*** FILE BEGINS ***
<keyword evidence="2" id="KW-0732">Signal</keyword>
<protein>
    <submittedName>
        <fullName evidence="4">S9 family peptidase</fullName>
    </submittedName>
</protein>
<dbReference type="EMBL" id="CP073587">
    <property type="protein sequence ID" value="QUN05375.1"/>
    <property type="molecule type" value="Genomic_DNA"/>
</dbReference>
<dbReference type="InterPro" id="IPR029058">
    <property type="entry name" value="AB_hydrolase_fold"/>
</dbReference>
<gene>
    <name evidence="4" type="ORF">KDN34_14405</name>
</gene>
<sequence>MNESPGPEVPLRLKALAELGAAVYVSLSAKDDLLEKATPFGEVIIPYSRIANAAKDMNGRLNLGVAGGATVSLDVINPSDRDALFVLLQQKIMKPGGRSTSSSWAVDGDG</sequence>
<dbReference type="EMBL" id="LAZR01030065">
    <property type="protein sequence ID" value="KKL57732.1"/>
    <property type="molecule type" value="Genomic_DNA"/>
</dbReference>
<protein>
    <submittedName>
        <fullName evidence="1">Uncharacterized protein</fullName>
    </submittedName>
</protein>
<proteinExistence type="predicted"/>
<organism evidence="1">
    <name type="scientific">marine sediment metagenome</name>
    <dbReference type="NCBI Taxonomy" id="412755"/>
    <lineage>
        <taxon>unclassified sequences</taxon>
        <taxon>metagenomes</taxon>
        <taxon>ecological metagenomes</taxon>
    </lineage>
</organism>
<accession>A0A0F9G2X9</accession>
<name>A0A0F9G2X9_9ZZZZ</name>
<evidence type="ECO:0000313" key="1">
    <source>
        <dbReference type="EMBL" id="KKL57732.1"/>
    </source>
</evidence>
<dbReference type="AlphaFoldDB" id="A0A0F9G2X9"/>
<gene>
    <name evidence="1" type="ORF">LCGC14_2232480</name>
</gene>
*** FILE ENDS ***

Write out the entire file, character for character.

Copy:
<keyword evidence="2" id="KW-0732">Signal</keyword>
<protein>
    <submittedName>
        <fullName evidence="4">S9 family peptidase</fullName>
    </submittedName>
</protein>
<dbReference type="EMBL" id="CP073587">
    <property type="protein sequence ID" value="QUN05375.1"/>
    <property type="molecule type" value="Genomic_DNA"/>
</dbReference>
<dbReference type="InterPro" id="IPR029058">
    <property type="entry name" value="AB_hydrolase_fold"/>
</dbReference>
<gene>
    <name evidence="4" type="ORF">KDN34_14405</name>
</gene>
<sequence>MNESPGPEVPLRLKALAELGAAVYVSLSAKDDLLEKATPFGEVIIPYSRIANAAKDMNGRLNLGVAGGATVSLDVINPSDRDALFVLLQQKIMKPGGRSTSSSWAVDGDG</sequence>
<dbReference type="EMBL" id="LAZR01030065">
    <property type="protein sequence ID" value="KKL57732.1"/>
    <property type="molecule type" value="Genomic_DNA"/>
</dbReference>
<protein>
    <submittedName>
        <fullName evidence="1">Uncharacterized protein</fullName>
    </submittedName>
</protein>
<proteinExistence type="predicted"/>
<organism evidence="1">
    <name type="scientific">marine sediment metagenome</name>
    <dbReference type="NCBI Taxonomy" id="412755"/>
    <lineage>
        <taxon>unclassified sequences</taxon>
        <taxon>metagenomes</taxon>
        <taxon>ecological metagenomes</taxon>
    </lineage>
</organism>
<accession>A0A0F9G2X9</accession>
<name>A0A0F9G2X9_9ZZZZ</name>
<evidence type="ECO:0000313" key="1">
    <source>
        <dbReference type="EMBL" id="KKL57732.1"/>
    </source>
</evidence>
<dbReference type="AlphaFoldDB" id="A0A0F9G2X9"/>
<gene>
    <name evidence="1" type="ORF">LCGC14_2232480</name>
</gene>